Mortgage lenders put clients' information at risk

WASHINGTON, March 2 (UPI) -- More than 70 percent of U.S. mortgage lenders have information sharing practices that put their clients' personal data at risk, a cybersecurity firm found.

An investigation by Halock Security Labs of 63 U.S. large and small mortgage lenders found that 45 of the lenders allowed applicants to send personal and financial information over email, putting the applicants at risk for having their information stolen, Halock said.


"Oftentimes it was easier to have my clients send documents like W-2's through email because everyone has access to an email account," one former mortgage lender told Halock anonymously. "Most of us [lenders] didn't want to take the time to explain what a secure portal was and how to use it. Everyone understands what email is."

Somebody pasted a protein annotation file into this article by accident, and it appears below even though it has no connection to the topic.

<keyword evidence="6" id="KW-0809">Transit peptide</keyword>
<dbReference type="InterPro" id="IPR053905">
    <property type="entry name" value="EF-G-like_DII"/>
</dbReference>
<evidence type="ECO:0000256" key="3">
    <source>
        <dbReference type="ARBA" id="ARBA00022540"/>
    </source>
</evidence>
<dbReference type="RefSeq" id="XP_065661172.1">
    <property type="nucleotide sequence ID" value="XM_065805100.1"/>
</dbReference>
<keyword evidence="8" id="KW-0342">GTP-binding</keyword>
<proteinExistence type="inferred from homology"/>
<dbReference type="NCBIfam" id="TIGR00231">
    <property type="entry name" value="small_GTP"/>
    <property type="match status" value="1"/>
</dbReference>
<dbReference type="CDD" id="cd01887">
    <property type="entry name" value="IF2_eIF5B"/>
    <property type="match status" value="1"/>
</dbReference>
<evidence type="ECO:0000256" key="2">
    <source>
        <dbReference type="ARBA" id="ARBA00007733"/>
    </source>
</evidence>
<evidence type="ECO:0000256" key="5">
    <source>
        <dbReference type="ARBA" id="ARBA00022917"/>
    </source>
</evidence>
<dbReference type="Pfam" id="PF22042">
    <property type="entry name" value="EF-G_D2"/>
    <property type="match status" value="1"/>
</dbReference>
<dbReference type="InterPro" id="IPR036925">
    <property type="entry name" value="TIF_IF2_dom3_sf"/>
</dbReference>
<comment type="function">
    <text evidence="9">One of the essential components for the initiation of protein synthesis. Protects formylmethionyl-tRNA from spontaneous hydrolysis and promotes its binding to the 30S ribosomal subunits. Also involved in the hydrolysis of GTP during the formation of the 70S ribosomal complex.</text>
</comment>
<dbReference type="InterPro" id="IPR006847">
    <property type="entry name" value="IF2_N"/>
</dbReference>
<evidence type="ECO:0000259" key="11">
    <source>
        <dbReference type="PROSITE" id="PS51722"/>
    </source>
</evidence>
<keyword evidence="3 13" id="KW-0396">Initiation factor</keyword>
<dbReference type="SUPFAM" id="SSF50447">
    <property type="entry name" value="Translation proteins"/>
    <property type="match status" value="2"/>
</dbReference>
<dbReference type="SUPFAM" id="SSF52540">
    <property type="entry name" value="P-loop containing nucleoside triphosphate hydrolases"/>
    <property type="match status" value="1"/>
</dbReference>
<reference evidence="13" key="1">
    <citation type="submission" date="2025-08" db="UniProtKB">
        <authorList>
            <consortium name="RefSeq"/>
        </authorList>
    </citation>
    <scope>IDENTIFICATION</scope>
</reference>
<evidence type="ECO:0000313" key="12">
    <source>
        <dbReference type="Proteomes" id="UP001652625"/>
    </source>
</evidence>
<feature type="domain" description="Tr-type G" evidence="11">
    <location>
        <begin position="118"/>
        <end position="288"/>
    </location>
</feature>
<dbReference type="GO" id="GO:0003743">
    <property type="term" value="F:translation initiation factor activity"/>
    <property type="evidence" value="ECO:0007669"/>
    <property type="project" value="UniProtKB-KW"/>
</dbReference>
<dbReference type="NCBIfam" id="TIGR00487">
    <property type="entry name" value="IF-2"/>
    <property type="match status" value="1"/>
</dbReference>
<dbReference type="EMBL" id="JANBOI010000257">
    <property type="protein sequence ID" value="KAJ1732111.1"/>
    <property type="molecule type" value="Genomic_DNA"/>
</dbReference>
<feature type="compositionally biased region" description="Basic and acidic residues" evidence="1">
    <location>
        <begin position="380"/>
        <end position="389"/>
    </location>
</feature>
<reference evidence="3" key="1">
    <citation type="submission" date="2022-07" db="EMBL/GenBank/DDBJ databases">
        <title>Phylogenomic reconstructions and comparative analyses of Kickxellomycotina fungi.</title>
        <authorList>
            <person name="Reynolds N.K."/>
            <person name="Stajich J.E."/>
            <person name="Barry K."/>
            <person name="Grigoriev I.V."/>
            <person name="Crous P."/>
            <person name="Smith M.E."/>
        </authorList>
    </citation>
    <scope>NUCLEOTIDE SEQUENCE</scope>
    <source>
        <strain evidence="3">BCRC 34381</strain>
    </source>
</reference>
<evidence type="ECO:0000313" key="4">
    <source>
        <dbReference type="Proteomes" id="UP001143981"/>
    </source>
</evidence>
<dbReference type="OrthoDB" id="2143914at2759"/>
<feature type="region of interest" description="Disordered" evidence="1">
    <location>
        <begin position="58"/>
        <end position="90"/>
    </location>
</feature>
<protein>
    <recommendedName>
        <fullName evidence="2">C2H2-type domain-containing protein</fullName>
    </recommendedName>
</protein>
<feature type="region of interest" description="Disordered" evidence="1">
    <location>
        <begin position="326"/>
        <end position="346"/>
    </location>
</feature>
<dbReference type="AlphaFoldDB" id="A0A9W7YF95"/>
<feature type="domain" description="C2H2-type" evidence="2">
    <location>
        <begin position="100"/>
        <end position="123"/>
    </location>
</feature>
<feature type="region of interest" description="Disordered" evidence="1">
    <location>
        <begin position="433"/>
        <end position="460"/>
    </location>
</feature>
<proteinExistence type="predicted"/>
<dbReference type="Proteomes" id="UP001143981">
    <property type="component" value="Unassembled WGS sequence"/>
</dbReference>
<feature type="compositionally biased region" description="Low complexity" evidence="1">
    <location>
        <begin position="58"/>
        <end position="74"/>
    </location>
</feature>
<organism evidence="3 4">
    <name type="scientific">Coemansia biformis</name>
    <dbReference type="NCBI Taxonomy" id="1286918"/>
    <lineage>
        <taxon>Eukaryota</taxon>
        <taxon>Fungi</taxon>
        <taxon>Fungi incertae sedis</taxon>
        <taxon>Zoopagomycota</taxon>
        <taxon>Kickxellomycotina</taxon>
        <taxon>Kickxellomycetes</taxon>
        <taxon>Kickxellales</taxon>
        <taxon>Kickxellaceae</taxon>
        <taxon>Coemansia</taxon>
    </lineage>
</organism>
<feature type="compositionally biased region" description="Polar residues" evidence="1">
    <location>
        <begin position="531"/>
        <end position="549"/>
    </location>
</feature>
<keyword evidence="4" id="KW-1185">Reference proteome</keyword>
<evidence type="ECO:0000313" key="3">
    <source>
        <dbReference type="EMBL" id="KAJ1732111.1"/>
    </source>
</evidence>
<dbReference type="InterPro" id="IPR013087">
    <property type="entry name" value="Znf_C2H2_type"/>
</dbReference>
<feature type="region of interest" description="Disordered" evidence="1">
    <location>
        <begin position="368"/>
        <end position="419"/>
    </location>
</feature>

Graham Cluley, publisher of Graham Cluley Security News, said email is not as secure as most people think.

"Email by its very nature is insecure: 99.9 percent of it is sent unencrypted," said Cluley. "If it was invented today, no one would use it. Emailing unencrypted documents 'in the clear' creates a potential chain of issues."

"Any type of weak link in a system involving sensitive information exposes people to unnecessary risk," said Terry Kurzynski, senior partner at Halock. "It takes months to recover from an identity theft and minutes to log into a secure portal. Do the math."


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